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Becoming American: four tips to help on the journey

Most Americans are descended from immigrants. Here’s how to ease the way for the newest generation

There are more than 257.7 million people worldwide who are living, studying or working outside their country of birth. Forty-five million of them are in the US. Beyond those statistics are the individuals. Today’s international immigrants are more diverse than ever, from refugees fleeing war and natural disaster to well-educated professionals, manual laborers to billionaire investors. 

No matter their background, all immigrants face daily challenges when they settle in a new place. I grew up in China and have been an immigrant three times over the past 29 years – to the US as a visiting scholar and to Canada and India on a Fulbright scholarship studying international migration. I still vividly remember my own experiences trying first to survive and later thrive in a new country.

I never really had formal training in spoken English, but as a master’s student and later an assistant professor at a university in Beijing, I had experience accompanying visiting scholars – so my command of the language was pretty good. When I arrived in the US 30 years ago, I had $40 in my pocket, a pretty usual amount for scholars arriving from China at the time. I landed in Lincoln, Nebraska, which was very different from the bustle of Beijing. Eager to fit in at my first American dinner party, I spent 15 minutes trying to make Shirley Temple references (her name translated in Chinese sounds entirely different, which complicated matters significantly). But I had contacts that helped me and a built-in community as a visiting scholar. Not every newcomer has those advantages.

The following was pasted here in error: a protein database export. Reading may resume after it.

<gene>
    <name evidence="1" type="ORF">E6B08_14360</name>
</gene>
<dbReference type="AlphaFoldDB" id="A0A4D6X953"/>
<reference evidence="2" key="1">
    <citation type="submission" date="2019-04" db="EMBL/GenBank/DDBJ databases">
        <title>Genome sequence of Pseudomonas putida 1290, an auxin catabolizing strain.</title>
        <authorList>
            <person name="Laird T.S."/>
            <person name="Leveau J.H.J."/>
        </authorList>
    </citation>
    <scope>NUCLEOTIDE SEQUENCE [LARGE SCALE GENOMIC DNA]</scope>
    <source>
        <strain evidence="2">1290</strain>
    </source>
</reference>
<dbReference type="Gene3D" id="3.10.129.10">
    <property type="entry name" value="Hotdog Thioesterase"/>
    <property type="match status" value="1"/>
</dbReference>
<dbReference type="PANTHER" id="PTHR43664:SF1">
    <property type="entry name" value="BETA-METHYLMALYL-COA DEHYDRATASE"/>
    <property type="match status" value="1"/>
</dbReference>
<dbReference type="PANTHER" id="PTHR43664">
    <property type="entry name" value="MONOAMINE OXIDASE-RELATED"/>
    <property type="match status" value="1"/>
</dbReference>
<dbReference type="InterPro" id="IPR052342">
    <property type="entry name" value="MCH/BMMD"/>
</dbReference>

Being a US university professor for the past 20 years, I am now on the opposite side and often observe new international students’ struggles to get used to the American educational system and daily life. Their test scores may be good, but some of them can still be intimidated by the pressures of keeping up in classes taught in a language other than their native tongues. They didn’t previously have the need to think in English to buy a dinner or rent an apartment. They were used to thinking in their native languages, so now even the simplest of tasks can seem daunting.

The same can apply to someone who has a bright, shiny new job in an American office. Or entrepreneurs starting their own businesses. Or even those who aren’t surmounting a language barrier, but simply a cultural one. Now think about others who are less educated and have limited English proficiency. Many have come to the US without any family members or relatives to assist them.

Let’s take a look at four challenges that these diverse newcomers face and how individuals and businesses can help. 

Challenge 1: finding a place to live

Everyone has the basic human need of a place to sleep safely every night. Housing may be tight in some markets, and not all accommodations fit everyone’s needs. There might be limited access to public transportation. Or there might be racial sensitivities in some towns that newcomers aren’t used to navigating. And going online to find housing may not be the best possible solution.